I just don’t want it to feel thin or fake. Some season-two openers feel like the first idea in a writers’ room. There are a lot of first ideas out there, and they feel thin! You have to break through that for it to be good. That’s all I do. That’s the only meter I go through. Does it feel like the show? We put pressure on these episodes until we’re sure they hold water.

Are there second seasons of shows you admire? 
Atlanta season two was great! Goes somewhere else than season one, is really exciting. I have more that I don’t like that I don’t want to say.

Second seasons are so hard! They have to be all the things you love about a show without coasting on ideas that already worked. 
The bad version of our show is if the whole season were about what would happen at the end. If it’d just been an arc where they’re pushing toward something, or if it’d set up the problem early on and then waited to see how it would play out, I don’t think that would’ve been good.

The fact that they don’t figure out they’re going to L.A. until the end of 209, and the audience doesn’t know, is awesome. In the bad version, they would’ve decided in episode two that they were trying to get there. Instead, they have to figure all these other pieces out, and then bam! It happens. Playing with expectations helps us.

Within this season, it feels like “Roofing,” “Mabel,” “Stay Gold, Cheesy Boy,” and “Offerings” work as a set. Each of them is about one of the Reservation Dogs on their own. They’re all very intense, often darker episodes about these kids grieving or feeling lost. Were you thinking about how to pace those within the season? 
I really wish I had a plan. It’s very instinctual. Like, We really need an aunties episode! Then, We need to bring it back to the group, so how will we do that? Bear didn’t have an episode last season, so we wanted to give him one early on in season two. People love Willie Jack, so we decided to hold her off — we’ll unleash her on the audience at the end. And it felt like Elora’s grandmother’s passing shook everyone up early in the season; you assume everything’s going a certain way and then a death changes everything.

The entire guest cast is incredible, but I could not take my eyes off of Jana Schmieding this season. Was she involved in developing that character? 
She auditioned for Bev in season one, and she did a couple versions. It was obvious to bring her back for season two. There’s a moment when we were filming the “Wide Net” episode where she’s talking about her niece, Jackie, and how hard it is to be an aunt and kind of like a mom. It’s a really subtle shift in her, and it’s so good. The variety of performance she can give you — she is one of the easiest people to direct, and her performances come across onscreen so well. She’s subtle, but she can be outrageous, and it’s always very grounded.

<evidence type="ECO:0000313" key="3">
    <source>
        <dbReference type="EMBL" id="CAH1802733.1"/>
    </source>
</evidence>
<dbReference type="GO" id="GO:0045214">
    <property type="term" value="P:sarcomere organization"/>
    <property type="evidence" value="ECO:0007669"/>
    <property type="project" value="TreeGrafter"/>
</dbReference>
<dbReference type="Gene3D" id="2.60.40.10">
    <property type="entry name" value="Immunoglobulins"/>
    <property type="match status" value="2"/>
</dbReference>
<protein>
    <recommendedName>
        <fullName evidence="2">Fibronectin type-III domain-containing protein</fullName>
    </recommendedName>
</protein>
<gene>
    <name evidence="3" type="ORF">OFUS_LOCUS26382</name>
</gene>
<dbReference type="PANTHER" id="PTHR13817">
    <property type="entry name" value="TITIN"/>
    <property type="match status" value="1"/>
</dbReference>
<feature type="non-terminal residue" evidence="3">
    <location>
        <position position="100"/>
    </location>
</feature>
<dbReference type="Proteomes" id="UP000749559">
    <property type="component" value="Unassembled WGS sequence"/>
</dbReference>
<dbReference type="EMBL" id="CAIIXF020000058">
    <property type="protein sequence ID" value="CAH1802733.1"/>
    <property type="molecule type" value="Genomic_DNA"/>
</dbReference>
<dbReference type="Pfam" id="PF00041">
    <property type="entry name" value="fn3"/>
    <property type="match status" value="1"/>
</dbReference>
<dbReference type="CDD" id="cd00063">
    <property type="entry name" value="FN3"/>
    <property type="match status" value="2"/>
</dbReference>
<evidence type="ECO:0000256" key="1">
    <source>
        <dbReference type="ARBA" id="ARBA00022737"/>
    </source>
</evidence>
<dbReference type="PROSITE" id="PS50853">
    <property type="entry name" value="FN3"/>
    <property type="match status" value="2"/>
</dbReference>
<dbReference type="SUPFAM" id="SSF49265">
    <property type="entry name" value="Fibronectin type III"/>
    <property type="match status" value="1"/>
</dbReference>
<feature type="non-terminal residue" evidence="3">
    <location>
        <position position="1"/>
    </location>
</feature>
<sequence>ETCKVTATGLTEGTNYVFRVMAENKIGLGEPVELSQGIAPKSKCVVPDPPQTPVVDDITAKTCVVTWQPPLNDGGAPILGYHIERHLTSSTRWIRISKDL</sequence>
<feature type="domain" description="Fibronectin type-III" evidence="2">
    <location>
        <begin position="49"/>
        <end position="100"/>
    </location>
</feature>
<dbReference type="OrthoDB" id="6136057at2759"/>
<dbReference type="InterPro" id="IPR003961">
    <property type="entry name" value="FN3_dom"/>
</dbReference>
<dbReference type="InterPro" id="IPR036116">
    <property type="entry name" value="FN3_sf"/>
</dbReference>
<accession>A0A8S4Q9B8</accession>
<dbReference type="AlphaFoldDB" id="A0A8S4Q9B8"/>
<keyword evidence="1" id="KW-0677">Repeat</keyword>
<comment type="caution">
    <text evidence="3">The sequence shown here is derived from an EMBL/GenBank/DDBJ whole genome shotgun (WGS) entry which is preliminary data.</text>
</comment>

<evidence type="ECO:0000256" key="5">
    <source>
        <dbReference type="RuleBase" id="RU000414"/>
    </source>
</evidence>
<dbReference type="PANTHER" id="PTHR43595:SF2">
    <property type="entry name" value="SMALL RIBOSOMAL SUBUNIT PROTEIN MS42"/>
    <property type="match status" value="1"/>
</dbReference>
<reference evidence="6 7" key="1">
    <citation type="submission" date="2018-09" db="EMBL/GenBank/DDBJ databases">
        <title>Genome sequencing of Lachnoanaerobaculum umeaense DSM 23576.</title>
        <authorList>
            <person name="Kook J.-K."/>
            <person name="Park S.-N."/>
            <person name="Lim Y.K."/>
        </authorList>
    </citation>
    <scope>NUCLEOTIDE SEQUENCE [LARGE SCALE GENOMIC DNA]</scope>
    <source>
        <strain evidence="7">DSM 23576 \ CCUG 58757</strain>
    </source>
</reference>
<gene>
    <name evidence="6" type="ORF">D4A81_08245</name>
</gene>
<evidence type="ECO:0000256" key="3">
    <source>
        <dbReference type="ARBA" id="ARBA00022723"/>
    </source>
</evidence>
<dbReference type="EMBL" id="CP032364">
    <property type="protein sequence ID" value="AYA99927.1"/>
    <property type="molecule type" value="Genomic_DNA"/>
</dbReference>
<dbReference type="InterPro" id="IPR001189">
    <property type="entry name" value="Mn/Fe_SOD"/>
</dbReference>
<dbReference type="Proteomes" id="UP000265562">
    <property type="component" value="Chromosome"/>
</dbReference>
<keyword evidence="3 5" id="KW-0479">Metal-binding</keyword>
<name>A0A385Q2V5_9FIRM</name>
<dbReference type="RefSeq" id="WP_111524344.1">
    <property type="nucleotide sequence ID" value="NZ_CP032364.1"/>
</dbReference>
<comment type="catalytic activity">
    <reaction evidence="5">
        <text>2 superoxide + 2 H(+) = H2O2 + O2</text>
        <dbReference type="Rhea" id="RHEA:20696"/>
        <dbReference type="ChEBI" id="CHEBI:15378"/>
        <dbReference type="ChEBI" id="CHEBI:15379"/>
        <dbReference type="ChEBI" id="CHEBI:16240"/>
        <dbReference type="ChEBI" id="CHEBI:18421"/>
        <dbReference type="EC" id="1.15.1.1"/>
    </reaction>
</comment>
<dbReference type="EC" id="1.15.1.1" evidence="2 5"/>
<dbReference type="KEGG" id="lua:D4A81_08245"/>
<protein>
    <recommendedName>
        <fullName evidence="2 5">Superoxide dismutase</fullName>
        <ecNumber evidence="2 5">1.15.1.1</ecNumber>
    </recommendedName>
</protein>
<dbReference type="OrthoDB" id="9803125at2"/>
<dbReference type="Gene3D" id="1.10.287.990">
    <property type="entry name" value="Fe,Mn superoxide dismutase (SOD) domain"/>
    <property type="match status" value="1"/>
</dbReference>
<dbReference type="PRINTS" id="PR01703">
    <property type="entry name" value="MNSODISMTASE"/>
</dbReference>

Devery Jacobs, who plays Elora Danan, joined the writers’ room for season two. How did that come about? 
Part of it came from season one — she developed that character. She’s also a filmmaker and a writer and director, so she thinks like that. The suggestions she’d give about her character were spot on, and it was a no-brainer to bring her in. You half-expect someone to come in and you feel how green they are, but she’s a really talented writer. I imagine she’s going to have a crazy triumphant career.

You mentioned earlier that you’re glad you don’t have the bad habits developed in other writers’ rooms. What does that mean for you? 
I don’t know what all the bad practices are — I’ve never worked in other rooms. But I know that there’s some bad TV, and I can’t imagine those rooms are as creative. You want to lead people creatively and be open to everyone’s strengths, or you can rule with an iron fist. It’s still my voice in the whole thing. I can say, “This doesn’t feel like the show,” and we’ll all think about it and say, “Yeah, it doesn’t.”

Do you remember those episodes you knew weren’t going to work? 
Yeah! One was a Halloween episode. It was called “The Long Game,” and it opens with Willie Jack as a Christian in a fundamentalist Christian church, wearing long skirts and things. The kids are like, “Willie Jack’s been acting different.” They go to a haunted house, but it’s a Christian haunted house with conversion rooms and abortion — really nightmarish stuff. They see Willie Jack participating, and they’re freaked out because they feel like they’ve lost their friend! But then they realize it’s this long game she’s been playing and she’s stealing money from this haunted house to help them get to California. There were so many funny bits, and we were so excited about it, but in the end we realized, This is not the show.

It feels like there’s a much smaller version of that joke in “Decolonativization,” where the kids have to stay for the whole day to get the Sonic gift card. 
Yeah! And we had one episode called “White for a Day,” which is based on this story from when I was young when friends of mine broke into a house and didn’t steal anything. They just ate sandwiches and sat in these people’s kitchen. I thought it was so funny, Indian kids breaking into these white people’s home and just acting white for a day.